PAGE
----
We’re celebrating three special half birthdays today as Tobias, Eleanor and Callista hit 18 months old, crossing the threshold bringing them closer to 2 than they are to 1.
The only way to describe life with three 18-month-olds is “full.” It seems they learn new things by the minute, whether it’s new words (Mama, Daddy, hi, bye, snack, bed, dance, book, blanket, jump, Rocky, dog, cat, kitty, Grandpa (C only), car, banana, apple, play, rock, slide, crawl, sticker, duck, quack, bowl, cup, tickle, walk (E only), down, done, uh-oh, no, yes, ball, bubble, go, cracker, cheese, please (T only), water, bean, pool, bath, barn, chicken (E), sock (which means shoe, but we’re working on it!), Gabba, and I swear they have a word for Harry Potter) or signs (more, all done, water, eat/food, apple, banana, cracker, baby, thank you, please), skills like climbing, trying to jump, running while paying attention to small toys on the floor, new dance moves or fine-tuning methods of throwing a tantrum. They’re always coming up with new stuff, and it blows my mind.
Because we switched pediatricians the month they turned a year old, we’re now two months behind in well-child checkups. This means I don’t have official 18-month measurements, and I’m not really sure how they measure up developmentally. It kind of makes me antsy, but all I can do is accept that they know more today than yesterday, and they’re growing out of clothes and shoes. Old fashioned watchfulness, right?
I’ve become their Official Interpreter, a job that ranks nearly as high as their Safe Haven. They say a ton of words, and the list of words fully and correctly annunciated continuously grows, but only I can understand that bee-ah means bed. They all have their own personal dialect, and my fluency grows with each adaptation.
I’m definitely better built as a mom of toddlers than I was a mom of infants. The workload has probably increased, and recent bouts with teething and growth spurts have interrupted once-restful nights, but the payout is far greater in quantity and quality. There’s nothing like a decisive smooch on the lips, a giant bear hug from tiny arms or a loving pat on the arm or back.
Parental cliche says you don’t remember life before kids. I disagree. I remember it vividly. I remember the RE visits, the months of hope, the months of heartbreak, and I definitely remember the years Rob and I spent together before deciding to share each other with kids. I remember being able to say, “Let’s see a movie tonight,” and walk out the door with no more thought than to make sure we let the dog out before we left.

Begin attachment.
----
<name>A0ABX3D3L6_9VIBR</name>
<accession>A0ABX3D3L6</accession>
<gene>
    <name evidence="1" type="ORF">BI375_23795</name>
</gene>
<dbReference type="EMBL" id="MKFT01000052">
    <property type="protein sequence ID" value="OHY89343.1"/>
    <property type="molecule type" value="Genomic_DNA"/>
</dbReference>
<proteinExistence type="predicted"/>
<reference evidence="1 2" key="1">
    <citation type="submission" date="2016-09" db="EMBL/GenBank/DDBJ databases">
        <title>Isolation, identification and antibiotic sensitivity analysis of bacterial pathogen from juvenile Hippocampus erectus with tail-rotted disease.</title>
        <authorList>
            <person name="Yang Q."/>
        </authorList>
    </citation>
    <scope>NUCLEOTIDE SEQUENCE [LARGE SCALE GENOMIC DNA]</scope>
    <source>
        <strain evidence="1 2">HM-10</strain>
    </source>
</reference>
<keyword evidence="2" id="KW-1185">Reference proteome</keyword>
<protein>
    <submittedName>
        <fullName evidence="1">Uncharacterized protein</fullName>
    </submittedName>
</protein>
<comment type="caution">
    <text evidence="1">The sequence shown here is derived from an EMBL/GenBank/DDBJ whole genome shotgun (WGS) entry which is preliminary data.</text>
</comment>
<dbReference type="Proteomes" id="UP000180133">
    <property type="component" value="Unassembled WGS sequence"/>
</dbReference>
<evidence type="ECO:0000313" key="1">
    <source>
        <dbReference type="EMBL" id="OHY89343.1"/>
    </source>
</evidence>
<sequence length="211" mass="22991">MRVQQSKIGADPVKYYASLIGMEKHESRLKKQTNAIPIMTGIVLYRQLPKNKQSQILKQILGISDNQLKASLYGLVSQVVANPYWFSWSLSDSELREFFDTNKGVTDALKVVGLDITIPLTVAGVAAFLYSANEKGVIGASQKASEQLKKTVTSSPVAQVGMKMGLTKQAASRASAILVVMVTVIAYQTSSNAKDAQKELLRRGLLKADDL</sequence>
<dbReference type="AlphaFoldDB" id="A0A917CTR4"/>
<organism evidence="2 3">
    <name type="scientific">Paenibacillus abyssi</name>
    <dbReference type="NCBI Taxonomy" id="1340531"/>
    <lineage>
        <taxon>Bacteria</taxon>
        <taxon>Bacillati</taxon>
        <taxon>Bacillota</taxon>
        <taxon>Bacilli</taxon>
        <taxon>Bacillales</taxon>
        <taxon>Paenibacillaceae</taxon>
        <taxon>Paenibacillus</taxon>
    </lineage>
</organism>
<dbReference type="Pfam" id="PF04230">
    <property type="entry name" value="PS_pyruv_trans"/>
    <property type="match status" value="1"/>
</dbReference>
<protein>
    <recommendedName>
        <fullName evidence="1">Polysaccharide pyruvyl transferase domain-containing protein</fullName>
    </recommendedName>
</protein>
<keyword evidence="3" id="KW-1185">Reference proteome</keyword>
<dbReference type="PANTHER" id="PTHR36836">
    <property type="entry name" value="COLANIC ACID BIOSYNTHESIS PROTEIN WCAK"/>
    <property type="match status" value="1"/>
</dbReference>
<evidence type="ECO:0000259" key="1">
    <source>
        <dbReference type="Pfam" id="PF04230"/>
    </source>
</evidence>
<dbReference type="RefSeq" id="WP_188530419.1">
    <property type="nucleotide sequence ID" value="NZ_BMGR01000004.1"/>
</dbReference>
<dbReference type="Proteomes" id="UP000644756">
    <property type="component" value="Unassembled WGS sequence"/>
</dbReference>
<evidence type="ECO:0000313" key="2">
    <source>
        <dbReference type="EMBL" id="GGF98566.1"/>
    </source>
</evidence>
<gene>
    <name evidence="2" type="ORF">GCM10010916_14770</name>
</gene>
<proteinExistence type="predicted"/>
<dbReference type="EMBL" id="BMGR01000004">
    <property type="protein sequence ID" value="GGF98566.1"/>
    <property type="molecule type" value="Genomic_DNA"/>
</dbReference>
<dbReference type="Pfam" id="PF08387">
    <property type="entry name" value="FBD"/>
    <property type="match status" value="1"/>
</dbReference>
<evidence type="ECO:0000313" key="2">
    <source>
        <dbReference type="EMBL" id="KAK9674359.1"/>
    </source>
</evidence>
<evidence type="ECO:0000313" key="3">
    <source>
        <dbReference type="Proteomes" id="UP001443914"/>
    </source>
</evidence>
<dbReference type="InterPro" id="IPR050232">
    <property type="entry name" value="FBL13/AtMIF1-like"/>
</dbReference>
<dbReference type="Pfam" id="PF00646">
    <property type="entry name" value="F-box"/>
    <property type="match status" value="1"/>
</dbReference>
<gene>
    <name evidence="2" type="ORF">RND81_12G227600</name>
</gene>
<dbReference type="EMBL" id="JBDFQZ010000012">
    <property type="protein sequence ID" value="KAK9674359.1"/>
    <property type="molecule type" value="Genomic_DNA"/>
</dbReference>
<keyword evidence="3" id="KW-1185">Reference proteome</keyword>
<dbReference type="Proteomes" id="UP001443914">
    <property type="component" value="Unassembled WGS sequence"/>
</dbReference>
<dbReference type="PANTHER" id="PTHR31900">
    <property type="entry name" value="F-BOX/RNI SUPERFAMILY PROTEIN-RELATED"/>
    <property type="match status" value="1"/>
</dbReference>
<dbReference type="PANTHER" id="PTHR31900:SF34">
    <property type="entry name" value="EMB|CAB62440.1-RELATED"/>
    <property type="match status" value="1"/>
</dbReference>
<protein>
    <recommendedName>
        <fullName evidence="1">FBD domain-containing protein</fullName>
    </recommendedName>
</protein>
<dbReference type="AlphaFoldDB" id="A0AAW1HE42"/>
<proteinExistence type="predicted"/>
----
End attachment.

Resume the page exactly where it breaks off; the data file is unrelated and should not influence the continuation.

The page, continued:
What I don’t remember is loving life as fully as I do now. Sure, I have more frustration and worry than ever before, but I can’t remember laughing so much or crying so many happy tears. I can’t remember feeling such pride. Bed never felt so good at the end of the day, and a shower was never quite so refreshing.
I try so hard to pay close attention each day. They make and change habits so quickly that it’s hard to commit one to memory before something new takes its place. I try to take photos and record videos, but documenting the lives of three toddlers can only go so far before documenting takes the place of sharing, and while I don’t want to forget these moments, I’d rather enjoy them now and only fleetingly remember certain details than see photos or video later and wish I had put down the camera and become a part of whatever activity.
Their favorite foods are graham crackers, cheese, strawberries and toast with sunflower-seed butter. They love to drink ice-cold water or warm bath water (gag!). Favorite activities include dancing (anything with a good beat works, but Lady Gaga and Beyonce top their list), singing, reading, being chased and hanging out with our dog and cat (they squat down to say hi then go in for kisses and “hugs,” which is really just laying their head on the cat/dog belly/back). Their new obsession is going for walks outside, and they’re getting better at holding our hands, which means I have less anxiety and backaches from lunging to re-grab a loose hand.
I could go on and on, but like I said about photos and video, I’ve found a line in documenting our lives. Time is short, and there are many things to do rather than talk about – like laundry. It’s naptime, so I’m off to be productive in other parts of the house, not just in the office. Pip pip!